Increasing Marginal Utility

A blog so good it violates the law of diminishing marginal utility.

browsing catharsis – 03.30.11

Gangsta dog.

Obama is George H. W. Bush, not George W. Bush.

A pop rock song for Kansas City Royals fans.

Arnold Kling angry in congressional testimony. He was borderline uncivil, but the Committee Chairman overreacted as well. I was just rather Kling stop emphasizing Freddie, Fannie, and the CRA’s role in the crisis, because emphasizing them over other factors is a position I no longer consider credible.

Dilbert ripping on green jobs a little.

Why can’t America agree on anything except that Rebecca Black sucks?

Republicans are on average more literate in science than Democrats and Moderates. I don’t mean to defend Republicans, but left-liberals endlessly cite anything demonstrating that being progressive is somehow more scientific or intelligent by nature. Moreover, this study did something I never thought of before. Just as Republicans are more likely not to believe in evolution, Democrats are more likely to believe that astrology is for real. These positions on scientific matters are everything ideology and not a sign of intelligence. Perhaps Republicans’ ideological bias against evolution has some real negative effects, but “not caring that food has been genetically modified” and “not believing that all pesticides cause cancer” are much more important from the standpoint of human welfare. Besides, I don’t think Republicans would be so skeptical of evolution if the Dawkins crowd wouldn’t keep on insisting on the non-sequitur meme that evolution disproves religion.

Someone I know released a dance music album. Give it a shot if you don’t hate “techno.” You could probably classify it as house or chiptune if you want a genre to shoehorn it into.

There’s going to be a seminar on sabermetrics at Harvard this May. I’m on the fence on whether I’ll apply. It will kill an entire weekend and I have zero interest in learning about the physics side of analytics, and two of the sessions are on that.

2 responses to “browsing catharsis – 03.30.11

  1. WiL March 30, 2011 at 11:24 am

    I gotta say, I’m a little confused about the scientific literacy by party affiliation thing — the study that you link to is responding to another post from “The Audacious Epigone”, but the data is completely different: just starting at the top, the Discover post has the following data:

    Liberate Moderate Conservative
    Astrology not scientific 66 61 73
    Benefits of science outweight harm 77 70 77

    …whereas the “Epigone” post shows the following:

    Item Dem Ind Rep
    Astrology is not scientific 64.3% 55.7% 75.1%
    The benefits of science exceed the harms 73.3% 66.2% 78.0%

    That’s not even a rounding error issue. Also, according to the Discovery post, the political views are defined by the numbers thus: 1-3 “Liberal” ; 4 “Moderate”; 5-7 “Conservative”. In the Epigone post however, the definitions are: PARTYID(0-2)(3)(4-6).

    And anyway, I took the numbers from the Discovery post, totaled up the pro-science responses, and liberals actually come out ahead of conservatives, by an average of 1.7 percentage points per question. When I total it up by questions won, liberals beat conservatives on 8 questions, and conservatives beat liberals on only 7. So I’m really not sure where the conclusion comes from.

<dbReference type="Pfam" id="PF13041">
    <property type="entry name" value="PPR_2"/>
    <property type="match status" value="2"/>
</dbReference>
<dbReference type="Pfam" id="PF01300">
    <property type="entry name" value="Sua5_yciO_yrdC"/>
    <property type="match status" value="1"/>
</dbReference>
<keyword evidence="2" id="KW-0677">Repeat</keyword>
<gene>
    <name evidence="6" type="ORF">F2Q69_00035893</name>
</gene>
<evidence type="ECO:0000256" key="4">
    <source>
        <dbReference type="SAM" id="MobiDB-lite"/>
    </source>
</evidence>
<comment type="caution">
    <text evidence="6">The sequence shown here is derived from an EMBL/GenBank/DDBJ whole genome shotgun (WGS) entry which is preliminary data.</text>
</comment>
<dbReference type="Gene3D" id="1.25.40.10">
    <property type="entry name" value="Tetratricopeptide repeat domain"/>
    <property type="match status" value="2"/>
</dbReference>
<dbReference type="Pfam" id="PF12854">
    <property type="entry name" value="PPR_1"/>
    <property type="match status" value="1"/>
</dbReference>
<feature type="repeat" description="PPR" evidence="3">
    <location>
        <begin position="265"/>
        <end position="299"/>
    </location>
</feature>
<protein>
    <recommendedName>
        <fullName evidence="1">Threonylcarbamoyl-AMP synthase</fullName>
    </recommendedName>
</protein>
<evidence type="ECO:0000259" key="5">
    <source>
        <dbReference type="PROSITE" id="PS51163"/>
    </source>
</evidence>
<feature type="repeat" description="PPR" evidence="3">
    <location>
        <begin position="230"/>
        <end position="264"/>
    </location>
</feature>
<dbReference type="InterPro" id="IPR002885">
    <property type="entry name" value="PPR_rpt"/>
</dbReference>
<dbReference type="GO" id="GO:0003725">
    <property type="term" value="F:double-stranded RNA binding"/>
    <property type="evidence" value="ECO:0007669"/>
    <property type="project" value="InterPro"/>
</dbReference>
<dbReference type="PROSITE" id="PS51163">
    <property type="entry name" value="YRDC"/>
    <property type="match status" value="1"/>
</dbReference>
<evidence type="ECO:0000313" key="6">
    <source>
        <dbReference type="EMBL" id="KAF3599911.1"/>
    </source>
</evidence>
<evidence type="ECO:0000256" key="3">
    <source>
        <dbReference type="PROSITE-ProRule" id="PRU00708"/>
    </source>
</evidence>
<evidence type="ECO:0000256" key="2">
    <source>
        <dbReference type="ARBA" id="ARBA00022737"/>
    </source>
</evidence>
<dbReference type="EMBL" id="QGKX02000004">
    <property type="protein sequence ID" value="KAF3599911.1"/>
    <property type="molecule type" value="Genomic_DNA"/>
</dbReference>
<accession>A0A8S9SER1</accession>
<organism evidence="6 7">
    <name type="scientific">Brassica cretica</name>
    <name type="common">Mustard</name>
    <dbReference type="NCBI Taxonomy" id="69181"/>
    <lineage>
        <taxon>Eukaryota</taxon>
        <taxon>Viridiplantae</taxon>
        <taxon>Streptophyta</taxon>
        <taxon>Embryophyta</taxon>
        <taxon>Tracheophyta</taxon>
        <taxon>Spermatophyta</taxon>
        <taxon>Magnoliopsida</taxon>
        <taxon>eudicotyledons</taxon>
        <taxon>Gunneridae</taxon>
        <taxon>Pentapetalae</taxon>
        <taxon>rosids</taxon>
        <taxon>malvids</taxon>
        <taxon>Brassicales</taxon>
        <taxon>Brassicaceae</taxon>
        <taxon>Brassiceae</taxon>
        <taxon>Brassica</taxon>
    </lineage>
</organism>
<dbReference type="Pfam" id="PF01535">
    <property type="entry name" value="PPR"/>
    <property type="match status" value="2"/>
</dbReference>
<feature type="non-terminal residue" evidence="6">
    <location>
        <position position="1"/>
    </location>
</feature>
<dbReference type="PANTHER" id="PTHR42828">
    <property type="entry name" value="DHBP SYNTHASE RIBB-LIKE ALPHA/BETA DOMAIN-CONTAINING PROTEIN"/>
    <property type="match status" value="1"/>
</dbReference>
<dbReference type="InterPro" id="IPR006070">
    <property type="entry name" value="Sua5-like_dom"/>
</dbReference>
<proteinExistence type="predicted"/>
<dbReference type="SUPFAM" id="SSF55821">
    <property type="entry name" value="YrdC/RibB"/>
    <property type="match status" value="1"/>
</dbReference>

• rhmurphy March 30, 2011 at 11:48 pm

      I’m not following you. I see the discrepancies, and they aren’t rounding errors, but they don’t change the conclusions of reading the analysis. I’d bet cash that they were some residual of some trivial rejiggering of definitions needed to jam the data into the statistics package he was using. It might be the political view ID numbers issue you gave.
      Besides, the differences are red herrings and if anything hurt your case. In the original epigone post, Republicans outdo Democrats in sixteen out of nineteen cases, a much stronger signal than anything else until you start getting to the logistic regressions.
      Your averaging of incommensurate numbers conceals an essential point- that 1.7% difference is entirely an artifact of the whopping 30 point advantage Democrats have over Republicans on the issue of evolution. Unless you believe that evolution deserves that much weight in defining what we mean by general scientific literacy, it’s not pertinent.
      Finally, I note your strongest point, which is that the Discover post has Democrats outmatching Republicans by a slight advantage. However, two things:
      1. The original data source you pointed out has data that fits much better with the verbal story told in both posts, suggesting it was the correct one and the change was the result of some “noise” we can’t identify from the outside looking in.
      2. The entire point of the Discover post wasn’t to repost the epigone results while doing a bad copy-paste job. It was to do that logistic analysis. That’s where the real nuanced results come in.

      I framed the link as I did more because I was entertained by the fact that progressives will latch onto any similar survey and use it as evidence that they are The Chosen People. The most I’d be willing to grant, making the absurd assumption that the only thing in these posts that counts is the 8-7 record in the flawed copy-paste, is that progressives and self-identified Republicans are equal when it comes to scientific knowledge. I also like it when I can get progressives to do this

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